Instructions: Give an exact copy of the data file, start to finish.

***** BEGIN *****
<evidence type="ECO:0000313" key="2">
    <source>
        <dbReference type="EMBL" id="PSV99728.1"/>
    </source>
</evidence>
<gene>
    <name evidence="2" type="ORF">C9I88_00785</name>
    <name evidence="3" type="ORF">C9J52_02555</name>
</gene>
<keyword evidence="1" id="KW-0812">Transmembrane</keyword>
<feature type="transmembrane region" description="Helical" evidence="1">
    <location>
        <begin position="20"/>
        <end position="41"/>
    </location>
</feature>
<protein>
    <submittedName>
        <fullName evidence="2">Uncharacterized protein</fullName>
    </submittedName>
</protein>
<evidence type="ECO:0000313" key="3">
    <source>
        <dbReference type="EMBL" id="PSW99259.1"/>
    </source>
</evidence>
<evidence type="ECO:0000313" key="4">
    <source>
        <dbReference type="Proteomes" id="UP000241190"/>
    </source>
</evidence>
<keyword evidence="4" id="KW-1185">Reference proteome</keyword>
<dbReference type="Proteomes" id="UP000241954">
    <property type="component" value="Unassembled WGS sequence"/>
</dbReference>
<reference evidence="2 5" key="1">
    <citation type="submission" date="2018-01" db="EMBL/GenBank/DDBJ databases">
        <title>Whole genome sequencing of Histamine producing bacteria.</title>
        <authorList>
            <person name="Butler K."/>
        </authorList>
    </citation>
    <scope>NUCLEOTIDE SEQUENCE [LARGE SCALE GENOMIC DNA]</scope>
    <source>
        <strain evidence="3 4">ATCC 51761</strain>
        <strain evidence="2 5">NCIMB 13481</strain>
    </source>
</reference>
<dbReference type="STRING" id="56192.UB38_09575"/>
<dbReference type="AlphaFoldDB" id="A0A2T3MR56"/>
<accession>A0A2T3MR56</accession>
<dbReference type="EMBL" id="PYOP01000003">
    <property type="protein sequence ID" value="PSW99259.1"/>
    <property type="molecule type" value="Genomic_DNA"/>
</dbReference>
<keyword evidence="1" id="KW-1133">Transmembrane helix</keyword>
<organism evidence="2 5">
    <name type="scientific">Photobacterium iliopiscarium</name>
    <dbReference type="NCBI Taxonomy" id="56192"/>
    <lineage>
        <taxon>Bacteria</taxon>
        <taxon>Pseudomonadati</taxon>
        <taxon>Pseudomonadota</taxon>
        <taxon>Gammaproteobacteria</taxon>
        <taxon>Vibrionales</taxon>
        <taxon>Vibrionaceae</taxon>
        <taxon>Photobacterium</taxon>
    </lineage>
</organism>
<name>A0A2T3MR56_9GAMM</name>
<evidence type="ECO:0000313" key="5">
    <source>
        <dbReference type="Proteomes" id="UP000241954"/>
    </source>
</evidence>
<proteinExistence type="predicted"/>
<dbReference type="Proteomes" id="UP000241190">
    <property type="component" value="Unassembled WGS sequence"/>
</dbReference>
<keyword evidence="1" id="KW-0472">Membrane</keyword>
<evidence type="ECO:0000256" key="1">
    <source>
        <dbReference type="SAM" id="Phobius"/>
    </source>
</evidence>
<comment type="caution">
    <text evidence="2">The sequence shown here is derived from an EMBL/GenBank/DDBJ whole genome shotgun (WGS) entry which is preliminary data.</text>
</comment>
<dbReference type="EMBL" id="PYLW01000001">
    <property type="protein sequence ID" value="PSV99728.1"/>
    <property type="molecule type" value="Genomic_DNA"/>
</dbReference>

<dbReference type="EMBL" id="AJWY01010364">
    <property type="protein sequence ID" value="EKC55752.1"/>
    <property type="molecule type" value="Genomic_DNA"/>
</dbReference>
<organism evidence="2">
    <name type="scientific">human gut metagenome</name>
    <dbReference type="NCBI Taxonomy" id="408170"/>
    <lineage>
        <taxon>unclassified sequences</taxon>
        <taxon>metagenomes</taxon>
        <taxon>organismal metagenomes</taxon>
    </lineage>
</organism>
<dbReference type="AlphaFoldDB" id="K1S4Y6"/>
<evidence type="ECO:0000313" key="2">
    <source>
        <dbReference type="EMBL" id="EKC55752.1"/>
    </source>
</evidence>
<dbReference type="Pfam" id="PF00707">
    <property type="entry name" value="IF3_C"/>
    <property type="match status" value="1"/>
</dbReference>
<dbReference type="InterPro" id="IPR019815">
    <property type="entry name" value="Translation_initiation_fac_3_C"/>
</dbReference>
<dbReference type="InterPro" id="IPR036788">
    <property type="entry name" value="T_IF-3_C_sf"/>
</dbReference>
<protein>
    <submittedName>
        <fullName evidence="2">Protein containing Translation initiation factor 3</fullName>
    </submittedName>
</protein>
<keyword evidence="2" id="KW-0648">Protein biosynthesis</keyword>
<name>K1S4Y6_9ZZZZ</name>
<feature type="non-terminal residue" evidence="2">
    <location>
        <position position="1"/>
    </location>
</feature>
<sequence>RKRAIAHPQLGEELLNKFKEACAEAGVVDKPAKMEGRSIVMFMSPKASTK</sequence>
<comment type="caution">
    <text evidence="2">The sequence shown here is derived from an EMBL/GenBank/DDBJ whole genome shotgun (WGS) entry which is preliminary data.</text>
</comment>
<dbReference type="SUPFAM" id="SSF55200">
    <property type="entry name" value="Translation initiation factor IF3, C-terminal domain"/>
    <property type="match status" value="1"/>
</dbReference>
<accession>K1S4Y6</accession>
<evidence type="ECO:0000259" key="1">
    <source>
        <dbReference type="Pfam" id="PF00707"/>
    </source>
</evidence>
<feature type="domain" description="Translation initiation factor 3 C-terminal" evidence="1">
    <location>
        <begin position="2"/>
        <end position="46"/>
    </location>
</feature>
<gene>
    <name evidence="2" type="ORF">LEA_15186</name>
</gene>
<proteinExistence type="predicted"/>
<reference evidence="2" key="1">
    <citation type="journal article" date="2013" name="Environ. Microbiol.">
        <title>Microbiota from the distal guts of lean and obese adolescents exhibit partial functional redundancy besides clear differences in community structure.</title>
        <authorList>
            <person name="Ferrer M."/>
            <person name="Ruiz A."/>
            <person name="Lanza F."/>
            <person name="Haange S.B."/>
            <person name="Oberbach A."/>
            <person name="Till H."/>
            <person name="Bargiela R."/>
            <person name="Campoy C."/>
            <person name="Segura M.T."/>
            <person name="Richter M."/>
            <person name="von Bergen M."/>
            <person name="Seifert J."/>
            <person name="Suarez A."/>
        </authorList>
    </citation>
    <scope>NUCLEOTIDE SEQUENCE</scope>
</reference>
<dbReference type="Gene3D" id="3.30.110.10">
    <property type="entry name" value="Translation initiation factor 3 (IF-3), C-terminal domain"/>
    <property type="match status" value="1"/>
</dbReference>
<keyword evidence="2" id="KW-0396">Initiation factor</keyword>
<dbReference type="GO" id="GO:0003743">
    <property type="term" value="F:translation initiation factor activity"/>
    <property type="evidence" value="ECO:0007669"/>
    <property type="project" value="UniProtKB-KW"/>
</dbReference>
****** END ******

<evidence type="ECO:0000313" key="2">
    <source>
        <dbReference type="EMBL" id="PSV99728.1"/>
    </source>
</evidence>
<gene>
    <name evidence="2" type="ORF">C9I88_00785</name>
    <name evidence="3" type="ORF">C9J52_02555</name>
</gene>
<keyword evidence="1" id="KW-0812">Transmembrane</keyword>
<feature type="transmembrane region" description="Helical" evidence="1">
    <location>
        <begin position="20"/>
        <end position="41"/>
    </location>
</feature>
<protein>
    <submittedName>
        <fullName evidence="2">Uncharacterized protein</fullName>
    </submittedName>
</protein>
<evidence type="ECO:0000313" key="3">
    <source>
        <dbReference type="EMBL" id="PSW99259.1"/>
    </source>
</evidence>
<evidence type="ECO:0000313" key="4">
    <source>
        <dbReference type="Proteomes" id="UP000241190"/>
    </source>
</evidence>
<keyword evidence="4" id="KW-1185">Reference proteome</keyword>
<dbReference type="Proteomes" id="UP000241954">
    <property type="component" value="Unassembled WGS sequence"/>
</dbReference>
<reference evidence="2 5" key="1">
    <citation type="submission" date="2018-01" db="EMBL/GenBank/DDBJ databases">
        <title>Whole genome sequencing of Histamine producing bacteria.</title>
        <authorList>
            <person name="Butler K."/>
        </authorList>
    </citation>
    <scope>NUCLEOTIDE SEQUENCE [LARGE SCALE GENOMIC DNA]</scope>
    <source>
        <strain evidence="3 4">ATCC 51761</strain>
        <strain evidence="2 5">NCIMB 13481</strain>
    </source>
</reference>
<dbReference type="STRING" id="56192.UB38_09575"/>
<dbReference type="AlphaFoldDB" id="A0A2T3MR56"/>
<accession>A0A2T3MR56</accession>
<dbReference type="EMBL" id="PYOP01000003">
    <property type="protein sequence ID" value="PSW99259.1"/>
    <property type="molecule type" value="Genomic_DNA"/>
</dbReference>
<keyword evidence="1" id="KW-1133">Transmembrane helix</keyword>
<organism evidence="2 5">
    <name type="scientific">Photobacterium iliopiscarium</name>
    <dbReference type="NCBI Taxonomy" id="56192"/>
    <lineage>
        <taxon>Bacteria</taxon>
        <taxon>Pseudomonadati</taxon>
        <taxon>Pseudomonadota</taxon>
        <taxon>Gammaproteobacteria</taxon>
        <taxon>Vibrionales</taxon>
        <taxon>Vibrionaceae</taxon>
        <taxon>Photobacterium</taxon>
    </lineage>
</organism>
<name>A0A2T3MR56_9GAMM</name>
<evidence type="ECO:0000313" key="5">
    <source>
        <dbReference type="Proteomes" id="UP000241954"/>
    </source>
</evidence>
<proteinExistence type="predicted"/>
<dbReference type="Proteomes" id="UP000241190">
    <property type="component" value="Unassembled WGS sequence"/>
</dbReference>
<keyword evidence="1" id="KW-0472">Membrane</keyword>
<evidence type="ECO:0000256" key="1">
    <source>
        <dbReference type="SAM" id="Phobius"/>
    </source>
</evidence>
<comment type="caution">
    <text evidence="2">The sequence shown here is derived from an EMBL/GenBank/DDBJ whole genome shotgun (WGS) entry which is preliminary data.</text>
</comment>
<dbReference type="EMBL" id="PYLW01000001">
    <property type="protein sequence ID" value="PSV99728.1"/>
    <property type="molecule type" value="Genomic_DNA"/>
</dbReference>

<dbReference type="EMBL" id="AJWY01010364">
    <property type="protein sequence ID" value="EKC55752.1"/>
    <property type="molecule type" value="Genomic_DNA"/>
</dbReference>
<organism evidence="2">
    <name type="scientific">human gut metagenome</name>
    <dbReference type="NCBI Taxonomy" id="408170"/>
    <lineage>
        <taxon>unclassified sequences</taxon>
        <taxon>metagenomes</taxon>
        <taxon>organismal metagenomes</taxon>
    </lineage>
</organism>
<dbReference type="AlphaFoldDB" id="K1S4Y6"/>
<evidence type="ECO:0000313" key="2">
    <source>
        <dbReference type="EMBL" id="EKC55752.1"/>
    </source>
</evidence>
<dbReference type="Pfam" id="PF00707">
    <property type="entry name" value="IF3_C"/>
    <property type="match status" value="1"/>
</dbReference>
<dbReference type="InterPro" id="IPR019815">
    <property type="entry name" value="Translation_initiation_fac_3_C"/>
</dbReference>
<dbReference type="InterPro" id="IPR036788">
    <property type="entry name" value="T_IF-3_C_sf"/>
</dbReference>
<protein>
    <submittedName>
        <fullName evidence="2">Protein containing Translation initiation factor 3</fullName>
    </submittedName>
</protein>
<keyword evidence="2" id="KW-0648">Protein biosynthesis</keyword>
<name>K1S4Y6_9ZZZZ</name>
<feature type="non-terminal residue" evidence="2">
    <location>
        <position position="1"/>
    </location>
</feature>
<sequence>RKRAIAHPQLGEELLNKFKEACAEAGVVDKPAKMEGRSIVMFMSPKASTK</sequence>
<comment type="caution">
    <text evidence="2">The sequence shown here is derived from an EMBL/GenBank/DDBJ whole genome shotgun (WGS) entry which is preliminary data.</text>
</comment>
<dbReference type="SUPFAM" id="SSF55200">
    <property type="entry name" value="Translation initiation factor IF3, C-terminal domain"/>
    <property type="match status" value="1"/>
</dbReference>
<accession>K1S4Y6</accession>
<evidence type="ECO:0000259" key="1">
    <source>
        <dbReference type="Pfam" id="PF00707"/>
    </source>
</evidence>
<feature type="domain" description="Translation initiation factor 3 C-terminal" evidence="1">
    <location>
        <begin position="2"/>
        <end position="46"/>
    </location>
</feature>
<gene>
    <name evidence="2" type="ORF">LEA_15186</name>
</gene>
<proteinExistence type="predicted"/>
<reference evidence="2" key="1">
    <citation type="journal article" date="2013" name="Environ. Microbiol.">
        <title>Microbiota from the distal guts of lean and obese adolescents exhibit partial functional redundancy besides clear differences in community structure.</title>
        <authorList>
            <person name="Ferrer M."/>
            <person name="Ruiz A."/>
            <person name="Lanza F."/>
            <person name="Haange S.B."/>
            <person name="Oberbach A."/>
            <person name="Till H."/>
            <person name="Bargiela R."/>
            <person name="Campoy C."/>
            <person name="Segura M.T."/>
            <person name="Richter M."/>
            <person name="von Bergen M."/>
            <person name="Seifert J."/>
            <person name="Suarez A."/>
        </authorList>
    </citation>
    <scope>NUCLEOTIDE SEQUENCE</scope>
</reference>
<dbReference type="Gene3D" id="3.30.110.10">
    <property type="entry name" value="Translation initiation factor 3 (IF-3), C-terminal domain"/>
    <property type="match status" value="1"/>
</dbReference>
<keyword evidence="2" id="KW-0396">Initiation factor</keyword>
<dbReference type="GO" id="GO:0003743">
    <property type="term" value="F:translation initiation factor activity"/>
    <property type="evidence" value="ECO:0007669"/>
    <property type="project" value="UniProtKB-KW"/>
</dbReference>